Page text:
Fast pyrolysis, which is characterized by quick heating followed by quick quenching of the pyrolysis reactions, has attracted attention as a promising way to convert biomass into liquid products (so called “bio-oil”). Isolation of biochemicals such as levoglucosan, glycolaldehyde, and lignin-derived aromatic compounds is also considered as a possible application of bio-oil as well as for the upgrading into liquid biofuels such as gasoline and diesel.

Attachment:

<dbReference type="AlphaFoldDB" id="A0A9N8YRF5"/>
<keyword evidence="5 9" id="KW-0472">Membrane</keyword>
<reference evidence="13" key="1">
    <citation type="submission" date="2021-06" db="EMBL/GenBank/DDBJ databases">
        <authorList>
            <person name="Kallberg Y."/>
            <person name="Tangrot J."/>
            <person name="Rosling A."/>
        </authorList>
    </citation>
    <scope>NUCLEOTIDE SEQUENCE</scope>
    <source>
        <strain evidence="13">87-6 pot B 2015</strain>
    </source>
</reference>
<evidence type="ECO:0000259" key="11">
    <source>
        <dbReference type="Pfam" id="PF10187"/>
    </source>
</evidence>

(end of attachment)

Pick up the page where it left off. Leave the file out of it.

The major drawback in bio-oil utilization is the oil instability and complex chemical compositions. Bio-oil tends to be solidified during storage, and tedious separation process is required to isolate biochemical. In our laboratory, these issues have been approached from the viewpoint of organic chemistry based on the molecular-based mechanisms of biomass pyrolysis.
Infrared image furnace used for fast pyrolysis of biomass